I have spent over thirty years working in London, trying to understand the nature of urban experience. Sometimes I’ve done so from a supposedly ‘objective’ social science perspective: facts and figures.
At other times, the touchy-feely way of understanding the mode of living in the city, from the inner, very subjective, point of view, seems to open up more vistas of comprehension.
A couple of weeks ago, I submitted a column “Living time’s arrow”, which explored the feeling of time, speeded up, accelerated, which characterises, descends, on the mind of the city-dweller.
This threatened to get a bit abstract; sometimes reflection on reality, becomes separated from action, as we enter the stratosphere of theory.
So, someone asked whether there were any implications? Of course, it wasn’t that kind of piece, but a rumination, a riff, on ideas.
Nevertheless, it’s a good question. What are the practical implications of living time’s arrow amidst the hotted up, fast-tracked?
Rupert Sheldrake, the philosopher, refers to a ‘field of force’ or morphological resonance, so that while we live in one city-field, a geographical area, it also contains many contiguous locales.
Hence, as we traverse the city, we switch from one code to another. We perform a kind of heteroglossia between tribes across the disparate lived-experience communities.
Postcode boundaries delimit adults as well as kids. But these borders also express lifestyle patterns, based on class and cultural identities and markers, of consumption and educational patternings.
The deterritorialization of late capitalist global movements is complemented and corrected, by a reterriorialisation, identified by Gils Deleuze, founded on plural, diverse, multiplicitous, belonging.
Meet people from other communities in London, it’s like a series of discrete moving circles, wheels-within-wheels, of relationships, suddenly interlocking.
This happens at weddings, funerals, and child dedication ceremonies, where acquaintances invite us into (what phenomenologists call) their ‘life-world’.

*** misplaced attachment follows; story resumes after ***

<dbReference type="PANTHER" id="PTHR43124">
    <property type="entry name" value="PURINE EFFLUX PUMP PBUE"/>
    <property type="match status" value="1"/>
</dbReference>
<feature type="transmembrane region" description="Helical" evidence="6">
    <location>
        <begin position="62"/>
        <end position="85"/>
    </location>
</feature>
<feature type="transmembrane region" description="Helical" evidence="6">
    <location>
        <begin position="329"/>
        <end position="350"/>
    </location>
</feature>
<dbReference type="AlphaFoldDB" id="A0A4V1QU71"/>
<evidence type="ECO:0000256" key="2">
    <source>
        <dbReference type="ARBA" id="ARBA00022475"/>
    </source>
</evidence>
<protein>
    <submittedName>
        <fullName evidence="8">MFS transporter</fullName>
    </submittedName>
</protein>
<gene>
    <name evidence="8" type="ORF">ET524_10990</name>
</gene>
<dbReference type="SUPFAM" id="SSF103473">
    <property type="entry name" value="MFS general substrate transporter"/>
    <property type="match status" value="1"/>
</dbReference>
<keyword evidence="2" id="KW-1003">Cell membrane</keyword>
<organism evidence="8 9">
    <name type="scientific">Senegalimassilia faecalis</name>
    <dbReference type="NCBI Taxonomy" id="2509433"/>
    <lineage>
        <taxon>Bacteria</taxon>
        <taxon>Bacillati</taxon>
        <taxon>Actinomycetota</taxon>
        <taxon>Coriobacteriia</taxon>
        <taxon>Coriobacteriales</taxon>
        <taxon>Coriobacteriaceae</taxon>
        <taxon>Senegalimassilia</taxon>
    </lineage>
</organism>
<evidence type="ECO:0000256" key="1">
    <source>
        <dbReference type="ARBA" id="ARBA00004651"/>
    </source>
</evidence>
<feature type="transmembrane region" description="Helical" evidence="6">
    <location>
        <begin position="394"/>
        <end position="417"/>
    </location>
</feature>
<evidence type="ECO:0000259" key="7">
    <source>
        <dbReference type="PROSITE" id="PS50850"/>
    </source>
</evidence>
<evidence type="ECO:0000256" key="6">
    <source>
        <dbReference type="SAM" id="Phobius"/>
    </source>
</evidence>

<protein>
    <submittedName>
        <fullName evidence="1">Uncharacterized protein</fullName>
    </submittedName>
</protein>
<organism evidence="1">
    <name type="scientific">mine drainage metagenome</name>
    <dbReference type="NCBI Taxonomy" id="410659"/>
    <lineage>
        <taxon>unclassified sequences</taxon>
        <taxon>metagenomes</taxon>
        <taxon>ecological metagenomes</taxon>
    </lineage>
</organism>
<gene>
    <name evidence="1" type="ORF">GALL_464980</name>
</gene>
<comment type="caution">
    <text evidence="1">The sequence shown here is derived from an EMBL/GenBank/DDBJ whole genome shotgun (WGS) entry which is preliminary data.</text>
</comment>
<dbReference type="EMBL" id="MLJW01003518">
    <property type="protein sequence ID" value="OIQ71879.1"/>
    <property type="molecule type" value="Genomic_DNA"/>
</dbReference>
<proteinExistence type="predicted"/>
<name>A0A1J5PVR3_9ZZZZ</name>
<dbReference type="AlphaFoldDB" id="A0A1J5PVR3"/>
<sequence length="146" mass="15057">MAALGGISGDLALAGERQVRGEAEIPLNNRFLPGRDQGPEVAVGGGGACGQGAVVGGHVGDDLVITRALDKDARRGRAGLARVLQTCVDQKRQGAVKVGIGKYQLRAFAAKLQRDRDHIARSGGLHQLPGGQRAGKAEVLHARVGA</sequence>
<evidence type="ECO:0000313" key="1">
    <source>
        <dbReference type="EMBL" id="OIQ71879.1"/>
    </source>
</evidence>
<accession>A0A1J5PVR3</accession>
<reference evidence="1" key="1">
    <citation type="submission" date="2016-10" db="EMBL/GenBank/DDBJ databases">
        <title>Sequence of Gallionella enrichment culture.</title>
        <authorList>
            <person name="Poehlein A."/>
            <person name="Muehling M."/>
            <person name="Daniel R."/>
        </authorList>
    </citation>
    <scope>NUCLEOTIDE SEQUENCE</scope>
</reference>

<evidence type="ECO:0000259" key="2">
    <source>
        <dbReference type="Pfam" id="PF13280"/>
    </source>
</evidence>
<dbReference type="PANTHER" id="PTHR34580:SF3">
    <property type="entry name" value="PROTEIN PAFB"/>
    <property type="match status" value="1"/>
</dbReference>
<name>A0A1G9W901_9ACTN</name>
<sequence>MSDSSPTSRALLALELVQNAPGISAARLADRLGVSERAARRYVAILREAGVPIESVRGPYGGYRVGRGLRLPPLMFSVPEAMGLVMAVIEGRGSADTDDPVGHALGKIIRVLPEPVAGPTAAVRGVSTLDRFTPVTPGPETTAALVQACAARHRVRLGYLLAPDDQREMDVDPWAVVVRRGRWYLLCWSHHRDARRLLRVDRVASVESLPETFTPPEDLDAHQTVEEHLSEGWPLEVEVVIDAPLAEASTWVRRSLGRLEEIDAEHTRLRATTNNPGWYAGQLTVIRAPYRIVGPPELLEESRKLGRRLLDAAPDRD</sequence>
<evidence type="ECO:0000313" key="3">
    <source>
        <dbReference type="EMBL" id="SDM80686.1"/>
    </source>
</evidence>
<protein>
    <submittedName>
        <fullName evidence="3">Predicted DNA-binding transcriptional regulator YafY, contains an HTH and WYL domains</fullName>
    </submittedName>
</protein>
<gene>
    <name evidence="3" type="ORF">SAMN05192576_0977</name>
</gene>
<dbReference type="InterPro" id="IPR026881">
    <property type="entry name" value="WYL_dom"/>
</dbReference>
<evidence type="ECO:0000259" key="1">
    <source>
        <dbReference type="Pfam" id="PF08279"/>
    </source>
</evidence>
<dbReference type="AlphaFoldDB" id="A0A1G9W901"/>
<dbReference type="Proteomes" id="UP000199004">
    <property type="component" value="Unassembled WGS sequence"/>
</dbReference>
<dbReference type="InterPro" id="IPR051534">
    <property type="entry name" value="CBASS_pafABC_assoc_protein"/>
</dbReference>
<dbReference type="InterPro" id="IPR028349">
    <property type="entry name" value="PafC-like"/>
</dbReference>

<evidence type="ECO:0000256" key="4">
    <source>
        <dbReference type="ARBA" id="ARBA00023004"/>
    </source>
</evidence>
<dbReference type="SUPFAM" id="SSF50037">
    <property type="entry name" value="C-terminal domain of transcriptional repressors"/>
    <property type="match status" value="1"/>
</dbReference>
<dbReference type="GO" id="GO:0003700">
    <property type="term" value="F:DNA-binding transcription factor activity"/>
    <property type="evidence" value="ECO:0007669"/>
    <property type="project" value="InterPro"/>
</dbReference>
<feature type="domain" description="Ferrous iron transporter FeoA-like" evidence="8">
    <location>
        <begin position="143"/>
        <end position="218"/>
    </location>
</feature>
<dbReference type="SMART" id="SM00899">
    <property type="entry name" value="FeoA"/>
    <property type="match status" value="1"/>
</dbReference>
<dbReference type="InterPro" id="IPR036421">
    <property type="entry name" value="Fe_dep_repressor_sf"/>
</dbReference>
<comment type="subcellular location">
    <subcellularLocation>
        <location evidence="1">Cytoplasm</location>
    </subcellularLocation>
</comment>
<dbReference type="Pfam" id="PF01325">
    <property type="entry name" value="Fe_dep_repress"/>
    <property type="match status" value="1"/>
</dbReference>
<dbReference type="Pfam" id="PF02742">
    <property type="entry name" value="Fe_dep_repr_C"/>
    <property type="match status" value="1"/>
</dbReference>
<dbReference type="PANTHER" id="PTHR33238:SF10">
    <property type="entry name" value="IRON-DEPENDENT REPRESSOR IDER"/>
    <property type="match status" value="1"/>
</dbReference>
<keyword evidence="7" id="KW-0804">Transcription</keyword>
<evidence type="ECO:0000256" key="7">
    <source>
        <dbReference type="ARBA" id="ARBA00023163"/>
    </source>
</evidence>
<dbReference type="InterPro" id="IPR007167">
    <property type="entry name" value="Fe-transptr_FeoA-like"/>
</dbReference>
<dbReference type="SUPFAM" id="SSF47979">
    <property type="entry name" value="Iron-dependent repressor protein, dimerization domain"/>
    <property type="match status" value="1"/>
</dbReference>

Suddenly we’re made aware, without exotic foreign travel, of a whole other way of being: other, different – an ontological discovery.
Navigating through customs incomprehensible to us, we are thrown into uncertainty, anxiety, or fascination, wonder. This requires adaptive behavior.
James Gleick’s book, “Faster”, details the way this increased through today’s globalized, urbanised, technological, society. We are forced to confront the other, daily.
In the morning, we meet a Somalian shop-keeper; in the afternoon, an Arab council worker; and in the evening, a Congolese bus-driver; before arriving home to meet our partner from another country.
At each step, we encounter the need to negotiate, not only spatial, but also temporal, dislocations which, depending on our response, can attract or repel us.
This demands flexibility, availability; a constant re-adaptation. We are always entering the flow, diving in fully clothed.
It requires openness to the other, the different; a continuous re-orientation. It’s unsettling, but something we need to feel happy with.
We have to welcome the new; talking and listening to people, to learn their lives. It’s all very vague and fuzzy.
Far from any set of specific recommendations, it involves a mental stance, a positionality of affect, emotion.